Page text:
What’s in the Standard
A nice collection of advice for ICS security programs, including: risk management, security controls and technologies, as well as physical security and training/awareness recommendations. The document is helpful in that it describes attack scenarios and essential limitations of security technologies, as justification for specific recommendations.
This is a big improvement from the 2009 document, but has flaws as well. While the document sometimes describes limitations of specific security technologies, it does not do so consistently. For example, the section on VLANs starts with mention of specific concerns, and then lists a long set of recommendations to reduce risks. At the end of the list though, there is no description of which of the original set of concerns and risks the recommendations have addressed, and what remains as residual risk. Compounding this omission is regular use of the word “secure” as an adjective, implying that if all recommendations are implemented, the resulting configuration is “secure.” Of course nothing can ever be completely secure, and so this terminology is particularly unfortunate in light of the omission of discussion of residual risks.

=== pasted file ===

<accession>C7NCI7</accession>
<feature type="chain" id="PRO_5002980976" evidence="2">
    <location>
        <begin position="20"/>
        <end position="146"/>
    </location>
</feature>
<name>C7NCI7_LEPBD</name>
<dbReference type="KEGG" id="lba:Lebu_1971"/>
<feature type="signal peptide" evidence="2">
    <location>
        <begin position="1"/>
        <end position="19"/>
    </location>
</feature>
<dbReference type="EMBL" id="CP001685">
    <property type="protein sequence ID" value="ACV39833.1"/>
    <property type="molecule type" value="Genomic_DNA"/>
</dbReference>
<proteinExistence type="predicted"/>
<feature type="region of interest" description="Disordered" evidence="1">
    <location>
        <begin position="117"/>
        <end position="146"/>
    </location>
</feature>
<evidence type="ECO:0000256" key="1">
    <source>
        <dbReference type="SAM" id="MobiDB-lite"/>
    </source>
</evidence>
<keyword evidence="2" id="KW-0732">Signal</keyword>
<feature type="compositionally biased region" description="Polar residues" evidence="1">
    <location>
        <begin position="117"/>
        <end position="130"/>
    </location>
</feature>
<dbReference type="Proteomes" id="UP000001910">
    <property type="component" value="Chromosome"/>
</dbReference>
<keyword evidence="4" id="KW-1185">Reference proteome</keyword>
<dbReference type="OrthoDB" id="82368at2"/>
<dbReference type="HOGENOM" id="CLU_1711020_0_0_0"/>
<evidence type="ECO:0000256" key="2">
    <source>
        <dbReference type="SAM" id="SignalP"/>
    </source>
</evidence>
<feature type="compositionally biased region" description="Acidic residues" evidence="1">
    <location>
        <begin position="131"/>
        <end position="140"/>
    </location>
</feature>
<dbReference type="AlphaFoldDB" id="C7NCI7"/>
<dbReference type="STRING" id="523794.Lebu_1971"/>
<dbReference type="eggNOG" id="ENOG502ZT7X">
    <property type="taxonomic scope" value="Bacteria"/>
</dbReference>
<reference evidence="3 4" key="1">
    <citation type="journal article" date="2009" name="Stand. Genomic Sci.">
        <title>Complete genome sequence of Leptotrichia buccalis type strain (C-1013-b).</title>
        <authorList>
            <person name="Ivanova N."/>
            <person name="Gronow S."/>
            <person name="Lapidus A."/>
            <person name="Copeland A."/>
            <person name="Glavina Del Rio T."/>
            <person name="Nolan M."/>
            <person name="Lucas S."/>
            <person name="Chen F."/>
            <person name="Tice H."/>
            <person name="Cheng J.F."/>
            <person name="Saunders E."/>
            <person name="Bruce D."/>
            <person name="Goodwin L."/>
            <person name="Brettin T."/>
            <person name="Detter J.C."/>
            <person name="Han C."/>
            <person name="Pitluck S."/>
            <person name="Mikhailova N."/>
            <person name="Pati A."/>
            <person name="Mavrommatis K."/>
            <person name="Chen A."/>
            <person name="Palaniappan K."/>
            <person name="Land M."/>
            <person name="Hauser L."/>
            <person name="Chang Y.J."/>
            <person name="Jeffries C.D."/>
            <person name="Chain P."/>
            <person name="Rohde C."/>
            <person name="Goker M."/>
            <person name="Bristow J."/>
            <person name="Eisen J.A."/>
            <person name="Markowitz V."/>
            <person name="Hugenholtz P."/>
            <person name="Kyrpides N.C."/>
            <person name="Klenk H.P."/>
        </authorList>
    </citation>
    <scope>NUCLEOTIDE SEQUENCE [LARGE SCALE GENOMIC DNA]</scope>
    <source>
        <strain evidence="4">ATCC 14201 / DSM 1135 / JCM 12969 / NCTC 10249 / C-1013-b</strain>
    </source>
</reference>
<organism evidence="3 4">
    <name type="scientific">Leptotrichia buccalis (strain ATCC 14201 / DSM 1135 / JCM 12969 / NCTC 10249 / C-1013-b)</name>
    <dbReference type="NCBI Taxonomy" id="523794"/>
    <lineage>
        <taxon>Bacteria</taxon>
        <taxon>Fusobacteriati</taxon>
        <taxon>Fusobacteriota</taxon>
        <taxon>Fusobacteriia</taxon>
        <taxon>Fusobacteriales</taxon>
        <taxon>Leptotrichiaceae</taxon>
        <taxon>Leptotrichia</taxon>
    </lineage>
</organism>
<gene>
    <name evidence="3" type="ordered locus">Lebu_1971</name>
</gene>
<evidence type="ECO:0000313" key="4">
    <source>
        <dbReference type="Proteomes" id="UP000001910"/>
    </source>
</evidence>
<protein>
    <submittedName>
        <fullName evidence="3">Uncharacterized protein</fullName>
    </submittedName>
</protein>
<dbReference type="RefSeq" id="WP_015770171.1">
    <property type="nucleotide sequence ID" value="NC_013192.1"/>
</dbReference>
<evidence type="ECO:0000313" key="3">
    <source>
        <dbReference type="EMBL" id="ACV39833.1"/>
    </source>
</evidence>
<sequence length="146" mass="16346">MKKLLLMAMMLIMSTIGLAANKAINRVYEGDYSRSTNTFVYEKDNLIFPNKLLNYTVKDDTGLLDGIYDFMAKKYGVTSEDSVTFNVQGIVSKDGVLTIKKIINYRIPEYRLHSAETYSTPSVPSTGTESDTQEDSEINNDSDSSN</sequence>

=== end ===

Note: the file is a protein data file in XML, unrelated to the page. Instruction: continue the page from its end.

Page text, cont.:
That said, this is, again, a big improvement over the original, and includes discussion of modern attacks, modern risks, and modern defensive technologies, including unidirectional security gateways.